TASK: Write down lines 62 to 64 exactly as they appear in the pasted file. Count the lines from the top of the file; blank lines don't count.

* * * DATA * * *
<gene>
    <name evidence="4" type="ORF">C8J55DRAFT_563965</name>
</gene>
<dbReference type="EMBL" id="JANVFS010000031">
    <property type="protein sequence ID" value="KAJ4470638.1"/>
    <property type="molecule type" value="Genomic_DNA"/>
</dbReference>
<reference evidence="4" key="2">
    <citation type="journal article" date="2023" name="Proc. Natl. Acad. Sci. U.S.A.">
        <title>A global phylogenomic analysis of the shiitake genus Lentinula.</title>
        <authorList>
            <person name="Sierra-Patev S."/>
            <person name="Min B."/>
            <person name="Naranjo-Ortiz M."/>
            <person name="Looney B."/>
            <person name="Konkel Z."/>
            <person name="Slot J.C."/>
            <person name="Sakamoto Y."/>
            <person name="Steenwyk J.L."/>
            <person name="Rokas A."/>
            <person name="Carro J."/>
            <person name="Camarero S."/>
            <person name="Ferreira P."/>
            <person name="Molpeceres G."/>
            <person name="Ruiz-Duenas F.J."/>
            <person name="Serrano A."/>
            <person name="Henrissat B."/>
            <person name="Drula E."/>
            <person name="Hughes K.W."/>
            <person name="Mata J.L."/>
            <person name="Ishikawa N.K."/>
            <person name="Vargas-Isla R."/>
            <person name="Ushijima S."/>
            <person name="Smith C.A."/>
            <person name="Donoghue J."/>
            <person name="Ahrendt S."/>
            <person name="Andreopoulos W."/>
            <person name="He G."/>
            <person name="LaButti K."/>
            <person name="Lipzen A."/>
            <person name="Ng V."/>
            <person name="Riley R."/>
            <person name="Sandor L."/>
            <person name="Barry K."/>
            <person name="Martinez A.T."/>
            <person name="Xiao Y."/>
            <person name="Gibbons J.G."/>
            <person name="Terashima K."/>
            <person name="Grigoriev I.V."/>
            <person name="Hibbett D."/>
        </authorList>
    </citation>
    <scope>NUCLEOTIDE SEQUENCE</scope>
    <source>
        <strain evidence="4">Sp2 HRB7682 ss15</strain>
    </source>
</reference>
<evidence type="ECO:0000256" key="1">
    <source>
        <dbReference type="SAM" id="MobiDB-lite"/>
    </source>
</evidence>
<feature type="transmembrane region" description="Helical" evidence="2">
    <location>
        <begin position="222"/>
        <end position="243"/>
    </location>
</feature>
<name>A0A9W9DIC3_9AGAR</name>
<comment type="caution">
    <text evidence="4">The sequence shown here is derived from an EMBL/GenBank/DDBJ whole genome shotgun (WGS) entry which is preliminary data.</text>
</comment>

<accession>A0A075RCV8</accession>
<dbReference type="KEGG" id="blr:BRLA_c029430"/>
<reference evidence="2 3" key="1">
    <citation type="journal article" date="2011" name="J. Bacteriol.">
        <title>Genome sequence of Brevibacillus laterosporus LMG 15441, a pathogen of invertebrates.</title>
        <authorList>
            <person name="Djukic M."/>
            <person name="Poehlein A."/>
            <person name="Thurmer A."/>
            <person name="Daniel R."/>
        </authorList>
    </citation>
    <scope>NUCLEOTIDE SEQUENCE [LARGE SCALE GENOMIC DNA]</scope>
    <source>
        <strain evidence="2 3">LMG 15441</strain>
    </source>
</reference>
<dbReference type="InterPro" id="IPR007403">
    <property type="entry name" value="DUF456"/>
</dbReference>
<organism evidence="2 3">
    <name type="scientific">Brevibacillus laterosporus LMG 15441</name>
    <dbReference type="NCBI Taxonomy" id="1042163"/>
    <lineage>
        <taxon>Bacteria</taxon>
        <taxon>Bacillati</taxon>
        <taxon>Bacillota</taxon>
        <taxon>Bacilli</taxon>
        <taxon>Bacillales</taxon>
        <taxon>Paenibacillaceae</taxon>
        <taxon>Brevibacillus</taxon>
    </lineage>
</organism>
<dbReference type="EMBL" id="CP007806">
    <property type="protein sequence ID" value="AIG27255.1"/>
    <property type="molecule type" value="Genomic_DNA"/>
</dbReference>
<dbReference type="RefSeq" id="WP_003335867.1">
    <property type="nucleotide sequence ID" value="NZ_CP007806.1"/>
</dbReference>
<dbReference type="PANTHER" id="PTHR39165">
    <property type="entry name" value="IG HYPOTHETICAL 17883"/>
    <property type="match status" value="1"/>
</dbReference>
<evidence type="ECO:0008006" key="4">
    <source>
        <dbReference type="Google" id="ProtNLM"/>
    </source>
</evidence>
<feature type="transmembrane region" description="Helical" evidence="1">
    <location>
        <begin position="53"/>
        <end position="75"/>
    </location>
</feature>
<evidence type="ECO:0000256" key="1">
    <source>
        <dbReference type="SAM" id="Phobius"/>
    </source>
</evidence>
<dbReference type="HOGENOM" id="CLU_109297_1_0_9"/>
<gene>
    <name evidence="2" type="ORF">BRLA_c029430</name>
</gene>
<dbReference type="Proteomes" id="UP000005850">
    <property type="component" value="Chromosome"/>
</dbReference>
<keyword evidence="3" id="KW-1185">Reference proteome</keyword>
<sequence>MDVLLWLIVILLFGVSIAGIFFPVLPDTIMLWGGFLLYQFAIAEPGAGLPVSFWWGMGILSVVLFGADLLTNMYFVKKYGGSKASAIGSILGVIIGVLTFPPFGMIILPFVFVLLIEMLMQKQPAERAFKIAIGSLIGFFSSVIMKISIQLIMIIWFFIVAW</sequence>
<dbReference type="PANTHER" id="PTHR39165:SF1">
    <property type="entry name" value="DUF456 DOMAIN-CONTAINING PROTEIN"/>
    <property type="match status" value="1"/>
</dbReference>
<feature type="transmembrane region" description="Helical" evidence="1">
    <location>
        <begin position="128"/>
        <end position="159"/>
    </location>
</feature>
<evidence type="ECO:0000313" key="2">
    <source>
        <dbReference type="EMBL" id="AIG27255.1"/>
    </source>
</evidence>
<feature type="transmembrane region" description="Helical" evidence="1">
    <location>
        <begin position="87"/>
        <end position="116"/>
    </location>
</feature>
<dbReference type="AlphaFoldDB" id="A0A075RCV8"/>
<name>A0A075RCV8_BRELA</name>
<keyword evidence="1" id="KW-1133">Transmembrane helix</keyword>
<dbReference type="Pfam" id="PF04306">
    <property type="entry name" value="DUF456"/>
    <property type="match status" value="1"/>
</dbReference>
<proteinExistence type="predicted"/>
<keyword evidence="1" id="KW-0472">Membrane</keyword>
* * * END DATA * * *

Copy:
</evidence>
<feature type="transmembrane region" description="Helical" evidence="2">
    <location>